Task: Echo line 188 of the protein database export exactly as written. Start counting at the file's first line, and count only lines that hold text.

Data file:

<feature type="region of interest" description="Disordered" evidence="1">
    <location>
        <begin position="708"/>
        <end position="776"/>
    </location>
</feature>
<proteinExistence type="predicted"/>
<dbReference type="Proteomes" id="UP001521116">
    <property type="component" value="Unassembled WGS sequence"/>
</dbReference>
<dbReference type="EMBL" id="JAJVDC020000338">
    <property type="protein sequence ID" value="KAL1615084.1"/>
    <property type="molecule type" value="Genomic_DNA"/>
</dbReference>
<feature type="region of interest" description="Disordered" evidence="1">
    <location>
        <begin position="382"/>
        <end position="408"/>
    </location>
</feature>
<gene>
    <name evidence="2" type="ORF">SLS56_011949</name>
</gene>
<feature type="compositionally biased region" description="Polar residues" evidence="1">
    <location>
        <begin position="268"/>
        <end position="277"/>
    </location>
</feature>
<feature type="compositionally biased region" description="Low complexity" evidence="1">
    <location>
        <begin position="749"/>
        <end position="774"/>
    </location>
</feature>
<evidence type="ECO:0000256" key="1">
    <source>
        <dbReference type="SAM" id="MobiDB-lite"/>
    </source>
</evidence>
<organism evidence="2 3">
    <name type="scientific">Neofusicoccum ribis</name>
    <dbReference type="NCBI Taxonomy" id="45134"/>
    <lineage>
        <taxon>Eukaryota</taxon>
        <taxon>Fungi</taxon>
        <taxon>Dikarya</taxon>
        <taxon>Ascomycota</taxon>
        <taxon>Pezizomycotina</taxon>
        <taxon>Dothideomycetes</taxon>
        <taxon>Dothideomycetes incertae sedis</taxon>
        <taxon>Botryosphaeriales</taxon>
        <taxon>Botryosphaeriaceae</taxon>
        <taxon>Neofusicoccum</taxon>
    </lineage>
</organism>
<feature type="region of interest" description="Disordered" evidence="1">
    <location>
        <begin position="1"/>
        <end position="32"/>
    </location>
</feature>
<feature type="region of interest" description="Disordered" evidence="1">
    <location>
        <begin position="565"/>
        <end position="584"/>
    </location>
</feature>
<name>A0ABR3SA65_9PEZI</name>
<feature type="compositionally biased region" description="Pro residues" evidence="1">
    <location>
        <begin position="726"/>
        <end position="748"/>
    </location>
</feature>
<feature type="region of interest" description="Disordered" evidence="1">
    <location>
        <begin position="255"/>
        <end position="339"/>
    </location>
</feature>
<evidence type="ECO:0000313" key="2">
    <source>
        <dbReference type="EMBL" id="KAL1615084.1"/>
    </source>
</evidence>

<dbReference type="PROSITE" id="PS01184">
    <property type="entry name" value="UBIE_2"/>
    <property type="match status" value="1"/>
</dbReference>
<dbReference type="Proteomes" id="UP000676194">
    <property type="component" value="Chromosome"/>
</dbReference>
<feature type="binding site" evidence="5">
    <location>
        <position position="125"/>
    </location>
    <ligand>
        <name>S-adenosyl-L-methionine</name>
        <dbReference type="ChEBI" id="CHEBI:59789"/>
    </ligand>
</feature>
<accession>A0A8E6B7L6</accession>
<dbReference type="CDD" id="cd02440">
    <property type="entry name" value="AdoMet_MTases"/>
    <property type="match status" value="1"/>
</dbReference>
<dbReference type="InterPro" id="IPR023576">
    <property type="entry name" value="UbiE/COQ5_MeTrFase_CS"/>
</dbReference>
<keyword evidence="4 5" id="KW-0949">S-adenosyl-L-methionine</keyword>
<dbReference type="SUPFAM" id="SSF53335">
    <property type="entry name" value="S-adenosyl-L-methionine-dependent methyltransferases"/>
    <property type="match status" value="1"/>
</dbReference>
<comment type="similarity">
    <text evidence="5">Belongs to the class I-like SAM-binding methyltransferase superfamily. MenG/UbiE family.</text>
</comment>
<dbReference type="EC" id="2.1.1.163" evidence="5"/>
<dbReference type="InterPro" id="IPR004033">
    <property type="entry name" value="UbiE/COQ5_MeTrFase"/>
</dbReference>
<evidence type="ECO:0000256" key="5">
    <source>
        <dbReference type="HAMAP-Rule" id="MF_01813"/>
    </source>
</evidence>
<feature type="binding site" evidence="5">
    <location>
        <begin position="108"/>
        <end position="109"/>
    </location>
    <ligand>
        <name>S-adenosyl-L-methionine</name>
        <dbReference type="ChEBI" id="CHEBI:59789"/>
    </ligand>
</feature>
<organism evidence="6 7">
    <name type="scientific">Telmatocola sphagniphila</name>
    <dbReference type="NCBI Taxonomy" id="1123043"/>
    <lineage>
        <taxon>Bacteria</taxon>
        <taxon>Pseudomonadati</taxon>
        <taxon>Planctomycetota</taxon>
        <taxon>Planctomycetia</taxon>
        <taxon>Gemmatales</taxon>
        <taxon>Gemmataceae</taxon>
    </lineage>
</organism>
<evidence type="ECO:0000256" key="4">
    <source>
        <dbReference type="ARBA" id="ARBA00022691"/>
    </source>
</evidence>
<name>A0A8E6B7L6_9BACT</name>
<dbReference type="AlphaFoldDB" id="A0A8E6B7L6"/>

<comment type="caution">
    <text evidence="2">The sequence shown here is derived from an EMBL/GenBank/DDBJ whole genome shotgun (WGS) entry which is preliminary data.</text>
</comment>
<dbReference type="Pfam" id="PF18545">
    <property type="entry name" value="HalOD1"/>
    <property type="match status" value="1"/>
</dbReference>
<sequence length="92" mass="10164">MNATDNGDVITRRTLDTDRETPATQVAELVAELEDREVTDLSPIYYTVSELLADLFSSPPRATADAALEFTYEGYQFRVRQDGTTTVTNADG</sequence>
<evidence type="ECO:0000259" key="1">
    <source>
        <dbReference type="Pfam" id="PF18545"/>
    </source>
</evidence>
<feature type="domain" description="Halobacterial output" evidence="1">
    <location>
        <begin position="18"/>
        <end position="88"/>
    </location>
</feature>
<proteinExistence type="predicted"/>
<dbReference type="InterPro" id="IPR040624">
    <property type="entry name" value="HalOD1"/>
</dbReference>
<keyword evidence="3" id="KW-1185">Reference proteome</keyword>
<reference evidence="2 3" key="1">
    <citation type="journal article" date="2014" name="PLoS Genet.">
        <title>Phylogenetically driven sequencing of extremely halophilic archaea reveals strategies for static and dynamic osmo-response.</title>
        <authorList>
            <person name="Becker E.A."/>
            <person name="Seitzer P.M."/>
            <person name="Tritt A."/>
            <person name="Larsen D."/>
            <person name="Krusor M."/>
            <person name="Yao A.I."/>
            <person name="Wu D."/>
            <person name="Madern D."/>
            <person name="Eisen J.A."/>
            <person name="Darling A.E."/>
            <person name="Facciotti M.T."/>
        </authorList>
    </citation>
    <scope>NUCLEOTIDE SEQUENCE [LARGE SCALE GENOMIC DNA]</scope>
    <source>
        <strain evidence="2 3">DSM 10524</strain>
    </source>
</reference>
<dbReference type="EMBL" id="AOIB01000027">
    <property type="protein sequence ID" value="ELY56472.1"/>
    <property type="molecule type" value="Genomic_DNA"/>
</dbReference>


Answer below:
            <person name="Larsen D."/>